Yet, when I come through making a purchase for myself, clearly as part of my weekly food shop, clearly not for underage drinkers to get drunk because it wasn’t White Lightning or Sainsbury’s Basics Table Wine, I am unable to complete my purchase because, for perfectly understandable reasons, Elina wasn’t carrying an ID (or money, or anything), because she wasn’t buying anything, she was just keeping me company.

In such situations I could of course just ask her to wait outside while I go in and do my shopping. This is probably a valid option if you don’t consider the idea of her coming to keep me company and then spending most of the time waiting outside the store, beyond ridiculous.

But of course this isn’t always an option – take for example a mother who is doing her weekly shop and wants to buy some alcohol. Her kids genuinely are under 18 and she can’t just leave them outside on the street while she completes her shop. To me, this seems like discrimination as their policy is clearly victimising a specific group here.

I asked them what their policy was for such situations in my original email, to which they ignored it, so I pressed them for an answer in my response. This is what they said…

We have to leave the judgement to ask for ID up to our colleagues, as it is them who can be prosecuted and fined for selling alcohol to underage customers. It’s important to note it’s also an offense to sell alcohol in the knowledge it will be passed on to someone underage, which is why we look for ID from the whole party.

If you were shopping with your daughter we would hope that our colleagues would use their judgement, but if they were unsure they would err on the side of caution and ask for ID.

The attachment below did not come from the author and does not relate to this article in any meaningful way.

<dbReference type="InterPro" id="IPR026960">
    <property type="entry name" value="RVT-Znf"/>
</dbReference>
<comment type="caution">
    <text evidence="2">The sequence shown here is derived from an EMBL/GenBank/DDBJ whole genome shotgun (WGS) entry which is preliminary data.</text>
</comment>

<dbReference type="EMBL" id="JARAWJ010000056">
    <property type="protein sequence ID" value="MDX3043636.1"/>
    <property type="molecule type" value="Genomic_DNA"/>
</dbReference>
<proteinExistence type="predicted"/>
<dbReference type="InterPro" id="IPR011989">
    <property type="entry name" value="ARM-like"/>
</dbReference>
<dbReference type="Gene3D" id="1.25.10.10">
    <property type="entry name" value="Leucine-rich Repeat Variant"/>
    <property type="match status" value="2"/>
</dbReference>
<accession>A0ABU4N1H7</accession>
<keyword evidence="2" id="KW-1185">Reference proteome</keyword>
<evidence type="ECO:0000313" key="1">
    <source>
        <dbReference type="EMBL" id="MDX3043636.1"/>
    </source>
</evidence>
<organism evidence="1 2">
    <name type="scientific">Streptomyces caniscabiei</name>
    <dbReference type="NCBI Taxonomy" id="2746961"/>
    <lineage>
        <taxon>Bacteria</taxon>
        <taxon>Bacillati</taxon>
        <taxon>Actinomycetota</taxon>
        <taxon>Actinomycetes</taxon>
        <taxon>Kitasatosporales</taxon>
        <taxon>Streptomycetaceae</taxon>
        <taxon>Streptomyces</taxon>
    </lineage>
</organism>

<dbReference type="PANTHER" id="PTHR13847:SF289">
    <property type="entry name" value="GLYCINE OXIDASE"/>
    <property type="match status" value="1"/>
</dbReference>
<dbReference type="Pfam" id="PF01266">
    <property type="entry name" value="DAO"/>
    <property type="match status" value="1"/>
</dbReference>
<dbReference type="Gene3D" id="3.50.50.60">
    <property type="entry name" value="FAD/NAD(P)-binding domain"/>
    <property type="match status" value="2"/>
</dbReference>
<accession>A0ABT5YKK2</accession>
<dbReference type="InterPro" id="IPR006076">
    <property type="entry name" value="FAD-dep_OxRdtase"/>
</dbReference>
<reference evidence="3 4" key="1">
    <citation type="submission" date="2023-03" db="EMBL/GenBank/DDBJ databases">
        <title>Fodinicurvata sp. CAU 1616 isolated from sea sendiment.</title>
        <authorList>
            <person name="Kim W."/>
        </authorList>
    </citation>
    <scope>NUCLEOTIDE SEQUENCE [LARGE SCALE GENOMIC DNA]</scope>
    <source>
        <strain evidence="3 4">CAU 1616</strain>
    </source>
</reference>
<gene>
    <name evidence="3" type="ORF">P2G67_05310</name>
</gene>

So their policy seems to be that they don’t have a policy, but train their staff to ID people as often as possible, even at the risk at denying perfectly legitimate purchases or discriminating against people with children.

Fair enough (well, not really), that is their policy, but I disagree with it because I think it because I don’t believe that it actually prevents the sale of alcohol to people who intend to give it to underage people but I do believe it unfairly targets legitimate customers and even implies criminal behaviour when they suggest I could be buying alcohol for someone who is underage.

So I asked for the contact details of who I could write to, to express my concerns about the policy. My request was declined.

I’d like to be able to provide you with the contact details you’ve requested, unfortunately, this isn’t possible. The Think 25 policy wasn’t a policy created by one person or a group of people, it’s an initiative that Sainsbury’s as a whole has created and it’s something we all stand by.

As mentioned, this policy is supported by the British government and as such, we feel confident using this system.

So far, I’m not impressed. Supermarkets have a reasonable duty of care, and this seems way past the line of reasonability to me.



Don't have time to check my blog? Get a weekly email with all the new posts. This is my personal blog, so obviously it is 100% spam free.


Tags: , , ,

This entry was posted on Saturday, May 14th, 2011 at 2:43 pm and is filed under Thoughts. You can follow any responses to this entry through the RSS 2.0 feed. Both comments and pings are currently closed.